HOUSTON – They are not in London. However, some local kids are competing in their own version of Olympics behind a computer screen. Organizers said it is helping bridge the digital divide.
It is supposed to challenge 10-year-old minds. But, if you ask Jaden Thibodeaux, timed computer quizzes in geography and animated money only build gold-medal confidence.
"[In] animated money, I’m Carl Lewis good," Thibodeaux said.
He and a team of kids from the Third Ward recently won third-place in Houston’s computer Olympics competition that pits kids against one another in a number of educational games.
"I got second place in states, second place in typing and third place in counting money," said Amaya Cooper, another computer Olympian.
Their skills are sharp, in part, because of strangers like Johnny Molock.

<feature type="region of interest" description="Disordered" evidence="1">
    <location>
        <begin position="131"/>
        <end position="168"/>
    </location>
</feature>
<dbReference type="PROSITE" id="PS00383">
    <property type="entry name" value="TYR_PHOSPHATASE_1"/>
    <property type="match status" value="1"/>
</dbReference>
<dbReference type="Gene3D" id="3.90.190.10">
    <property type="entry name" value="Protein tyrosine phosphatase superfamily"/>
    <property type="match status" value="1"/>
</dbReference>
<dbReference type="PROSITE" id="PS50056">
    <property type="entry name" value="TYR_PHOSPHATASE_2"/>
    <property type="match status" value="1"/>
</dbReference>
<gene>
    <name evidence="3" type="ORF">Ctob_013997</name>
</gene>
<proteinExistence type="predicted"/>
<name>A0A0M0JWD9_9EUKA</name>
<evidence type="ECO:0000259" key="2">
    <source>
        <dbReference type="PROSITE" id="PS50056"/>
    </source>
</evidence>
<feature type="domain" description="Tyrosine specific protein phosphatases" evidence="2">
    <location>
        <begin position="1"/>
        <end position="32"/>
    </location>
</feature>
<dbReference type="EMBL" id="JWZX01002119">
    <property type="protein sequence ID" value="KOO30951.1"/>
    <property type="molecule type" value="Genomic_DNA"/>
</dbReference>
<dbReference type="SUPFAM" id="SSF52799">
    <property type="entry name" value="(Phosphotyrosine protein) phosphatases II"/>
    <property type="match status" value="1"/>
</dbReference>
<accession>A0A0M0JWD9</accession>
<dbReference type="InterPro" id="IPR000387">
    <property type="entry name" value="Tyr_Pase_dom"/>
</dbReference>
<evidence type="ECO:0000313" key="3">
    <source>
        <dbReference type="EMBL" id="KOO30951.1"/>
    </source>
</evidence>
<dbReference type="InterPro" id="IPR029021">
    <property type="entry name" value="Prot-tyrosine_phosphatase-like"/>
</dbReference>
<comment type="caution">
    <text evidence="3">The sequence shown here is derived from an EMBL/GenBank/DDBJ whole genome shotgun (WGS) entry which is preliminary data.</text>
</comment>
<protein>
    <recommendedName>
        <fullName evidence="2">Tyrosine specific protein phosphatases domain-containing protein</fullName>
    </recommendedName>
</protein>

"It’s very important to get these kids going in the right direction learning math and science and everything else," Molock said.
Molock’s group, Bridging the Digital Divide, helped build a lab full of donated computers in the Third Ward’s Project Row Houses.
"My kids, luckily, have three and four computers at the house," Molock said. "But, a lot of economically disadvantaged families don’t have one."
That’s true for most of the kids in the program. However, their instructor, Ifeanyi Okoro, said the lab and competition are changing things.
"It minimized that buffer, that time when children are just staring off into space not doing anything," Okoro said. "It gives them a chance to learn a little bit of education in a game-type setting. So, it did wonders for us."
It is also helping kids form goals.
"I want to work on like money and stuff or be a scientist," Thibodeaux said.
It is also giving children a taste of the success computer skills can offer.